2 Key Utah Geothermal Heating and Cooling Considerations

1.     Starting Costs vs. ROI

There’s no avoiding it: replacing your current HVAC system with a geothermal heating and cooling system is an expensive proposition. Starting costs here in Utah tend to run anywhere from $10,000 to $30,000 – or above. Lot size, site accessibility, system configuration, ground conditions, and other matters account for that. So too does the amount of excavation that has to be done and what sort of ductwork modifications are needed. And if you’re having a new home built? It’s not as budget-busting, normally, but it’ll still cost around 40 percent more than a more common HVAC system will cost you.

Okay, you wanted the bad news first. Now, for the good news. First, various incentives and rebates may be offered at the federal, state and local level to help you bear the installation costs. Second, the energy savings achievable with your new geothermal heating and cooling system will help you begin to recoup your initial investment relatively soon. That means you could recoup your investment in as little as four years. But understand: Local utility rates and the final cost of your installation may prevent full repayment for as much as 15 years. Since geothermal systems tend to endure for upwards of 30 or 50 years, though, you’ll still make out all right. You merely have to decide early on what your finances can bear … and how patient you are.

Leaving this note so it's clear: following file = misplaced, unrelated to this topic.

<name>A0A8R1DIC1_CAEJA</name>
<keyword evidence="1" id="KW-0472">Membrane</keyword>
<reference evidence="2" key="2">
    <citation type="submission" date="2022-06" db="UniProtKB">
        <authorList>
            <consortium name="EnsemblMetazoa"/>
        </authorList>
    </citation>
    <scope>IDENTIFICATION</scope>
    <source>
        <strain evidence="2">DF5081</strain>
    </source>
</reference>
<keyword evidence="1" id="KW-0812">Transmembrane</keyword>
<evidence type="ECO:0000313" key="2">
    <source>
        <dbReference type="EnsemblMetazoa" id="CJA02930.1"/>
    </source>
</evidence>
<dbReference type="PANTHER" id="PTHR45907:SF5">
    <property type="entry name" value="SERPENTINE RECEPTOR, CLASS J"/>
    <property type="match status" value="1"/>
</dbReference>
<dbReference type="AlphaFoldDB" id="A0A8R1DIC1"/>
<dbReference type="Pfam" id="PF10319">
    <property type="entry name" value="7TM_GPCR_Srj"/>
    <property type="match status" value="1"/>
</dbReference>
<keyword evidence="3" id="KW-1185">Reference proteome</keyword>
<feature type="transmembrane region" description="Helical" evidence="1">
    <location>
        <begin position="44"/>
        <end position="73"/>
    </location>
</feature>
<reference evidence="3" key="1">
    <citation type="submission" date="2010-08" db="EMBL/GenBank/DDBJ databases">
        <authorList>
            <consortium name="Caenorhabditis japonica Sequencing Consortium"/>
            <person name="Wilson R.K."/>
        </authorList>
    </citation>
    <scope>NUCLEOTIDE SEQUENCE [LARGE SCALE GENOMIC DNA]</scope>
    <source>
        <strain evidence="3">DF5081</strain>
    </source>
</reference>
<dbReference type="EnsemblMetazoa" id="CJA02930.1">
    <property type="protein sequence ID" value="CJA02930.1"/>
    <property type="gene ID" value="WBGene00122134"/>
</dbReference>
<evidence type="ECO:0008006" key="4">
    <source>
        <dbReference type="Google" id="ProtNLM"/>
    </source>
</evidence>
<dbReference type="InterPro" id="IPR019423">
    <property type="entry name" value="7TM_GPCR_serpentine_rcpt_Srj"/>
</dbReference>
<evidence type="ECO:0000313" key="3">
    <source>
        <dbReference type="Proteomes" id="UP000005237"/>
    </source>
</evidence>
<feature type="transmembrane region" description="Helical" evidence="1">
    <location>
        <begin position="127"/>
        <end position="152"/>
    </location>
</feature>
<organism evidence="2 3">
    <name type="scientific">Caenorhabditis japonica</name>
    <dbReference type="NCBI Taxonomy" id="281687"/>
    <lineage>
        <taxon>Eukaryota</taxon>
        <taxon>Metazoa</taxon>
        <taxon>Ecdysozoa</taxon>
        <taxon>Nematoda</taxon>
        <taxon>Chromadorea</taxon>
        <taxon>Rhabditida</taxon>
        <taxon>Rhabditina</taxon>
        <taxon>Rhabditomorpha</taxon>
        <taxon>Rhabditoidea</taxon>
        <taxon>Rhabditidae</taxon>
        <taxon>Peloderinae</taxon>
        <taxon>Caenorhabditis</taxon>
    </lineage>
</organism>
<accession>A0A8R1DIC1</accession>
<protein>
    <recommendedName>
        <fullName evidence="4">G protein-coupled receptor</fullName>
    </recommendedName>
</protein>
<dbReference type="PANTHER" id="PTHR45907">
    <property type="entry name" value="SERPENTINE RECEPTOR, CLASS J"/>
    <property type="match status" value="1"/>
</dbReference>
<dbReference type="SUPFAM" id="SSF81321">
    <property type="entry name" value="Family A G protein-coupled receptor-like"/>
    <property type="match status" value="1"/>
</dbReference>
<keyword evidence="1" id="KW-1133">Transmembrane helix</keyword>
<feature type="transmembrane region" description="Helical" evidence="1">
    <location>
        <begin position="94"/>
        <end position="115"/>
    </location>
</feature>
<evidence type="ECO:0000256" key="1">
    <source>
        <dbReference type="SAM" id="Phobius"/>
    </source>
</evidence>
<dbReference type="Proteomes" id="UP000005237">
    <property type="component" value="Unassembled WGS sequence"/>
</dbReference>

2.     Geothermal Benefits Can Easily Offset Concerns About Front-End Costs

We’ll cite the top benefits:

  • Compared to more familiar heating and cooling systems, geothermal heating and cooling could clip as much as 30 to 60 percent off your heating bills. And it could decrease your cooling costs by as much as 20 to 50 percent.
  • Geothermal systems use renewable energy – heat removed from the ground.
  • Geothermal heat pumps don’t operate by combustion, so you’re not endangered by greenhouse gas emissions (carbon dioxide, carbon monoxide, etc.) and you have no fire safety or air quality concerns.
  • Since no outdoor fans or compressors are needed, geothermal heating and cooling systems operate much quieter than common systems.
  • The absence of many complicated moving parts and the fact that geothermal systems are effectively shielded from the elements ensure many decades of low-maintenance, top-performance use. Indoor components may hold up for about 30 years, ground loops, about 50.

Want further information on any of these points in order to make a decision about your heating and cooling options? Turn to the Utah geothermal specialists at Utah Geothermal. We’re happy to help, regardless of what you decide.